Princess Grace of Monaco, Princess Margaret, Lord Snowdon and Lady Diana along with celebrity icons including John Lennon, Audrey Hepburn, Peter Sellers and Michael Caine.

Goldsmith’s father sought publicity by writing to Princess Grace of Monaco asking if he could make her a ‘wardrobe of glasses’, enabling her to change them with different outfits or occasions.

“She liked this original idea and so he sent a few designs and colours for her to select from. This was followed up with a visit, by my parents, to the palace in Monaco for an audience with Princess Grace. I still have a letter my mother wrote after the visit.

“When Princess Grace came to London, my father would always go and see her. Then came Princess Margaret. I don’t remember how she became a customer, but I do know that once she was on board, she would not wear anything other than Goldsmith frames. It was kind of spooky though, as she only liked one of my designs and if it broke, we had to repair the frame or supply an identical model!”

Lady Diana was a real coup.

“When it was announced that Diana would go to Australia to see her mother to discuss marrying Prince Charles, my father realised that this would be excellent publicity for us, if she was photographed wearing our eyewear.

He sent her a few pairs to wear in Australia, but with the postal delays, they did not arrive in time. But the good news was that Diana wrote a personal thank-you letter to my father, for the sunglasses that she received and promised to wear them in London to protect her eyes from the press photographers and their flash bulbs.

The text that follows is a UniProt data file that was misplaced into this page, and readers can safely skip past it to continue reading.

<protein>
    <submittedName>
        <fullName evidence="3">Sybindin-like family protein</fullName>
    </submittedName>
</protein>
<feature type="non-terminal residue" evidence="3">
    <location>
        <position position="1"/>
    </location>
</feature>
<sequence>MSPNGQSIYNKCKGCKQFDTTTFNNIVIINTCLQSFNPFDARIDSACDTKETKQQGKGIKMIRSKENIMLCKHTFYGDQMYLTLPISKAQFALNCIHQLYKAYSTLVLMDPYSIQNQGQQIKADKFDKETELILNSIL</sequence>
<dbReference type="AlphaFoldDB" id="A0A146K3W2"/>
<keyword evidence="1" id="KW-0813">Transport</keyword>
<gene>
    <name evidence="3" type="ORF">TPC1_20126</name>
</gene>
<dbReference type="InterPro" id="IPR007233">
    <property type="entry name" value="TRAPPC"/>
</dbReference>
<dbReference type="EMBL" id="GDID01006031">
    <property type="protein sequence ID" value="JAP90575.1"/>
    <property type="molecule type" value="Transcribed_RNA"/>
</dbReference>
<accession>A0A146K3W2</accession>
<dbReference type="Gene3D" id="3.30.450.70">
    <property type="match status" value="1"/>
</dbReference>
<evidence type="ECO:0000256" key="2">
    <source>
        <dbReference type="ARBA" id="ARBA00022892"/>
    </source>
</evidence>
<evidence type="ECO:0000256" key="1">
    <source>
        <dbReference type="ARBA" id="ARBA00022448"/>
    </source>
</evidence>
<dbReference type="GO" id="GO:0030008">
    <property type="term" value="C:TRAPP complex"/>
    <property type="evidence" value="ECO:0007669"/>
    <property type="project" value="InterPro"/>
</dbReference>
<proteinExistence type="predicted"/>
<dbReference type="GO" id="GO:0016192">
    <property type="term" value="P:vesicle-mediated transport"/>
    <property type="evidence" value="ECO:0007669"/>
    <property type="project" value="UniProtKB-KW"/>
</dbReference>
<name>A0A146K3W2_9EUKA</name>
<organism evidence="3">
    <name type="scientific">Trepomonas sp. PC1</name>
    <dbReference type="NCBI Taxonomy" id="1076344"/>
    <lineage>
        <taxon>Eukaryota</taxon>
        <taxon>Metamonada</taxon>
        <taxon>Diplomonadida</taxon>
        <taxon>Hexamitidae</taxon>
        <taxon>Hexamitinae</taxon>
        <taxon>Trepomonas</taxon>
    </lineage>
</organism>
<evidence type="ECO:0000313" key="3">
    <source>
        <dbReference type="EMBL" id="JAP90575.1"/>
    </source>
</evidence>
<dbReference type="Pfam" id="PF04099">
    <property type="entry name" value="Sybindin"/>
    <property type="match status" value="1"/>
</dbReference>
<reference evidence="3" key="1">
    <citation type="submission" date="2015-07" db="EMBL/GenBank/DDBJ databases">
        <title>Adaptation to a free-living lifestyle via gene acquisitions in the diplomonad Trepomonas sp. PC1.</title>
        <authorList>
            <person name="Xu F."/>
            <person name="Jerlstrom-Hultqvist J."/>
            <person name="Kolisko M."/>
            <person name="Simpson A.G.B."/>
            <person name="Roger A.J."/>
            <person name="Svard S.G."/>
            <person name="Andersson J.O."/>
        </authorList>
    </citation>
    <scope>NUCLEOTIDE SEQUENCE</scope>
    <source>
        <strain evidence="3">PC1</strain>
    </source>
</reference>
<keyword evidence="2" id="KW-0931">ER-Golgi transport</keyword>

There was not a day that passed that Diana was not in the press and in most cases wearing her Oliver

Asked if people purchase glasses to look smarter, just for appearance, to create a particular illusion or character, Goldsmith says, “for a lot of people, it ’s great to wear specs as you can hide behind them.”

“In the past, people would light a cigarette to give them confidence to walk into a room of strangers.

“Today, it’s the specs that give you that air of confidence.
People purchase glasses, as they need the corrective vision. Some will wear outrageous glasses in ultra bold colours and others in conservative shades. You can be noticed or not as you desire.

“For example, Woody Allen has always worn the same shape so for him to change would probably change his character as well, so better to stick with what works. Allen said himself, “people say I look intelligent but i just have this look.”

Oliver Goldsmith frames are available from September, exclusively in Liverpool at Blankstone Opticians, 2a, Derby Square. Tel. 0151 236 5392